Further method optimization was then required to obtain linear response for the three terpenes within a much higher spiking range of 0.1–10 mg/g. Using the 100-µm PDMS fiber, other method variances such as vial and sample size, pre-extraction incubation, and extraction conditions were investigated. SPME is a highly sensitive technique, thus several parameters were optimized to essentially “control” response and thus decrease overload:
While reducing sample weight to decrease response is intuitive, increasing the volume of headspace available above the sample also serves to “dilute” response. Decreasing pre-extraction incubation time reduces the amount of analyte present in the headspace, and reducing extraction time and temperature reduces the amount of analyte absorbed by the fiber. Reducing these parameters can result in extraction occurring under pre-equilibrium conditions. SPME is not an exhaustive extraction technique, and is often referred to as an equilibrium sampling method. However, it should be noted that full equilibrium is not required in all cases to provide quantitative results. Working in a pre-equilibrium state reduces concentrations on the fiber, hence reducing the possibility of fiber overload. When working in this state, precise control of SPME parameters from sample to sample are critical for reproducibility. The use of an autosampler ensured that the same SPME process was repeated exactly on the standards and samples, resulting in the same state of pre-equilibrium, which allowed for reproducible and accurate quantitation. Thus, a 5-min incubation time was chosen for convenience, while reduced extraction times of 2- and 10-min were compared using spiked samples. The longer extraction time provided more reproducible results (data not shown) and thus was chosen for the final optimized method. It was also determined that the addition of water to the dry sample improved extraction reproducibility, especially for linalool. This may be due to an effect on extraction kinetics, as reported by JeleÅ and Gracka for HS-SPME of terpenes from black pepper (16). The final parameter modified to decrease overload was the use of a split injection during desorption of the SPME fiber in the GC inlet. With a splitless injection, overload was evident with all three terpenes, especially at the higher end of the calibration range.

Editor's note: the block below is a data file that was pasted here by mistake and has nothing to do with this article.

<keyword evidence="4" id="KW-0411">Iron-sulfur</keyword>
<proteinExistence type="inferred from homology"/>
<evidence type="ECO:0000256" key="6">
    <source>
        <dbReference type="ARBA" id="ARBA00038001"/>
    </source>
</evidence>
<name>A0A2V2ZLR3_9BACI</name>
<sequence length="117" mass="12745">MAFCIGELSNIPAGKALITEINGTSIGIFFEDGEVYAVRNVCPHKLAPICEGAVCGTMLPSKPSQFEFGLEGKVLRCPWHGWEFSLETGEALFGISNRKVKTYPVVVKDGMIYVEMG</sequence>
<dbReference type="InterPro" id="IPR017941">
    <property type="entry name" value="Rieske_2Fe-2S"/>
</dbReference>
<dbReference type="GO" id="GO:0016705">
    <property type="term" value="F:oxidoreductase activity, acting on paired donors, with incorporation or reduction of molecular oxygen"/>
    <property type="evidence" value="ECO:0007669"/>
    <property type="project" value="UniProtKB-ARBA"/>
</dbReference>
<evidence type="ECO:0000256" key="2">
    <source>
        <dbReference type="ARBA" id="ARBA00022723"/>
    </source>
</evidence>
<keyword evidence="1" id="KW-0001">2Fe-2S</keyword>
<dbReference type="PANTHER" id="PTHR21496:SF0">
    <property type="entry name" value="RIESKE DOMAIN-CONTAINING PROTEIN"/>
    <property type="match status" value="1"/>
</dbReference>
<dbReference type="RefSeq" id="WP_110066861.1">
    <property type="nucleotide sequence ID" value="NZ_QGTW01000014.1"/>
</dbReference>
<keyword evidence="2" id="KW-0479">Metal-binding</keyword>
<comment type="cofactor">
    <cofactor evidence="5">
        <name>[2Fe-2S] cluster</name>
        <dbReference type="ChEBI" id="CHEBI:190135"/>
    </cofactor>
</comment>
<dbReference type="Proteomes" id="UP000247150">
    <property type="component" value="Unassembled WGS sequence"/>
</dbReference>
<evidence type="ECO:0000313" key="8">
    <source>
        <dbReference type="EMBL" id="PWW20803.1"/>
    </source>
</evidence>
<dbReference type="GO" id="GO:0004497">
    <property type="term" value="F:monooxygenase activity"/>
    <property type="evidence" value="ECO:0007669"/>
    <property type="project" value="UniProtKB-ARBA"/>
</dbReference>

Evaluation of Method Accuracy and Precision
Using the final, optimized method for quantitation (Table I), the cannabis sample used for the qualitative profile study described previously was analyzed. Since the terpene content of our unknown strain of cannabis was well below typical values reported, spikes were prepared to evaluate for method accuracy and precision (14,15). The very low terpene content of our cannabis also allowed its use for preparation of a matrix-matched calibration curve. Others have used pentane extraction to produce cannabis blanks suitable for spiking (9), however this was not necessary in our case. The concentrations used showed good linearity across the calibration ranges for all three terpenes (Figure 3). Using these matrix-matched curves for quantitation, two unspiked and three spiked cannabis samples were analyzed. The concentrations of the unspiked samples were too low to extrapolate from the curves in Figure 3, and were estimated using the lowest matrix-matched calibration standard. This data is presented in Table III, along with the accuracy and precision obtained from triplicate analyses of spiked cannabis samples. Accuracies for the targeted terpenes were >90% with precisions of <5% relative standard deviation (RSD).
Comparison of SPME Results to Solvent Extraction